In some states the light must be connected to a battery, which must be able to remain lit for 20 minutes, and it must be on at all times. Like the headlight, an LED tail light will reduce the draw on the battery, meaning longer battery life and less need for a stator upgrade.
The switches for the taillight must be installed so that the rear brake pedal and front brake lever both light up the tail light when engaged. One common solution is a banjo-bolt switch, which uses the extra pressure in the brake line when engaged to trigger the brake light. Mechanical switch options are also available which are best suited for drum brakes.
There are good taillight bracket-fender combos on the market that solve installation issues with a finished look.
Some states require that a motorcycle have two mirrors in place, but most just require that motorcycles have at least one working mirror.
A functioning mirror allows you to see what is going on behind you. They keep you safe, so be careful using a cheap, shaky mirror if you do a lot of street riding.
Some riders prefer the look of their machines sans mirrors, and will begrudgingly install a single, low-profile mirror for looks. When taking this route, it is wise to invest in a wide-angle mirror, which will do away with the blind spot on at least one side of the bike.
Many bikes that have available dual-sport versions will readily accept classic, threaded, long-stem mirrors. If not, a simple solution is to clamp on bar-end mirrors. They have a considerably lower profile than the stem mirrors, and some provide much better views of what’s going on behind you.
Many states do not require turn signals, but instead require hand signals to be used.
Even then, it is still wise to install turn signals. The flashing yellow lights get the attention of drivers much better than hands do, especially at night. And they also allow riders to stay in control of their handlebars when making a turn.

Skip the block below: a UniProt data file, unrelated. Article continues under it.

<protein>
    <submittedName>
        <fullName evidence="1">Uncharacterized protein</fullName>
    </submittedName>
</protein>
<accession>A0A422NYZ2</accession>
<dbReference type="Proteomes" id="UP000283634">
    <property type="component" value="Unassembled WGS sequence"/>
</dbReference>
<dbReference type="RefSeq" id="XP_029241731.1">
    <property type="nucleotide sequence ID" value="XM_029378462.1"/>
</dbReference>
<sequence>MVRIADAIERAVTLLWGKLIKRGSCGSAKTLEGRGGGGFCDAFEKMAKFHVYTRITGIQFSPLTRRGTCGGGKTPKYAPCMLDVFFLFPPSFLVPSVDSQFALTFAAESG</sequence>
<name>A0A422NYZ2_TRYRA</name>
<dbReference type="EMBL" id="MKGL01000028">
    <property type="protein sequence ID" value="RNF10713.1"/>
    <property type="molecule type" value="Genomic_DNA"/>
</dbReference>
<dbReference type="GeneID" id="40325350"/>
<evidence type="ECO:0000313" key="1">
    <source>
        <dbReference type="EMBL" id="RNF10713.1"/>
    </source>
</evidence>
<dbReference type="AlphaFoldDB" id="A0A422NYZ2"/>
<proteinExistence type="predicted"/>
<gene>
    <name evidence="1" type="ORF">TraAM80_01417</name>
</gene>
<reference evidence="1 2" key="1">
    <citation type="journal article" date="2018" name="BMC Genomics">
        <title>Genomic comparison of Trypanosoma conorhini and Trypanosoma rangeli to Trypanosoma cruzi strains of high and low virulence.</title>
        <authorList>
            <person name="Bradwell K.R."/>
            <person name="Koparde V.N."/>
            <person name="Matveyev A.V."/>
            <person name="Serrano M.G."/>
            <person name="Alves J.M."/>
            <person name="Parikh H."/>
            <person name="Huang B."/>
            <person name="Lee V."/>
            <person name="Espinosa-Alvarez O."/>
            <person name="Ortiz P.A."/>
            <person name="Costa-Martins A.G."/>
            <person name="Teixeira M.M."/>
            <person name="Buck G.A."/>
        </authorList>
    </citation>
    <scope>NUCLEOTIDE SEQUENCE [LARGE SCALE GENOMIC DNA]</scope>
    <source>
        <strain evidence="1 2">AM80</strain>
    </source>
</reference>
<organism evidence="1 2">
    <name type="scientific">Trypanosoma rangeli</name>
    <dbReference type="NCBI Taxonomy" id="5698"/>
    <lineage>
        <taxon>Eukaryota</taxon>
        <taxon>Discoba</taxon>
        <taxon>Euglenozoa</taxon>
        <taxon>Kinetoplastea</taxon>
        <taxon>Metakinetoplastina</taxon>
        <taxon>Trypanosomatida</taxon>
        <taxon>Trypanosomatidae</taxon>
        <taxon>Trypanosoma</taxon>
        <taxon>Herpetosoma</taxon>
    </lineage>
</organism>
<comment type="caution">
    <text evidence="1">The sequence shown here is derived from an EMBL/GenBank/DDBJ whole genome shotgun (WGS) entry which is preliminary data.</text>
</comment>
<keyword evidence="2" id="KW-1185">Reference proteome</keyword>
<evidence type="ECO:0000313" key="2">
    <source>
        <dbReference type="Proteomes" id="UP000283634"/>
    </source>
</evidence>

That said, if your only stumbling block is installing blinkers, the use of hand signals may allow you to skip this step in many states. Some states have specific requirements regarding the installation of turn signals, but not all. And again, LED blinkers will reduce the draw from the battery vs a bulb.
The tires on any street-going motorcycle must be DOT Certified.
Dirt bike rims normally accept DOT-rated tires, which contain extra layers of rubber and are highway-speed rated. If they are approved, tires will be marked DOT on the sidewall. It doesn’t matter if the tires are knobbies or not, only that they have the DOT certification.
You may get away with skirting this law, but off-road-only tires are ill suited for the rigors of highway speeds and may come apart at the seams. The smartest and safest approach is to install DOT-approved skins if you do a lot of pavement riding.
An increasingly popular option is to convert a dirt bike into a supermoto by installing 17 inch rims and mounting street tires found on most sport bikes.
Besides the obvious style points from this mod, sport tires offer increased longevity and maneuverability over knobbies when racking up miles on a road-going dirt bike.
Many sport bike riders have converted to the supermoto life due to the lighter weight of a dirt bike and the easiness of maneuvering it both on and off-road. The conversion will require special supermoto rims usually 17 in the front and rear to accept the sport tires, but kits are available that include wheels, cush-drive hubs, tires and brake rotors for an easy swap.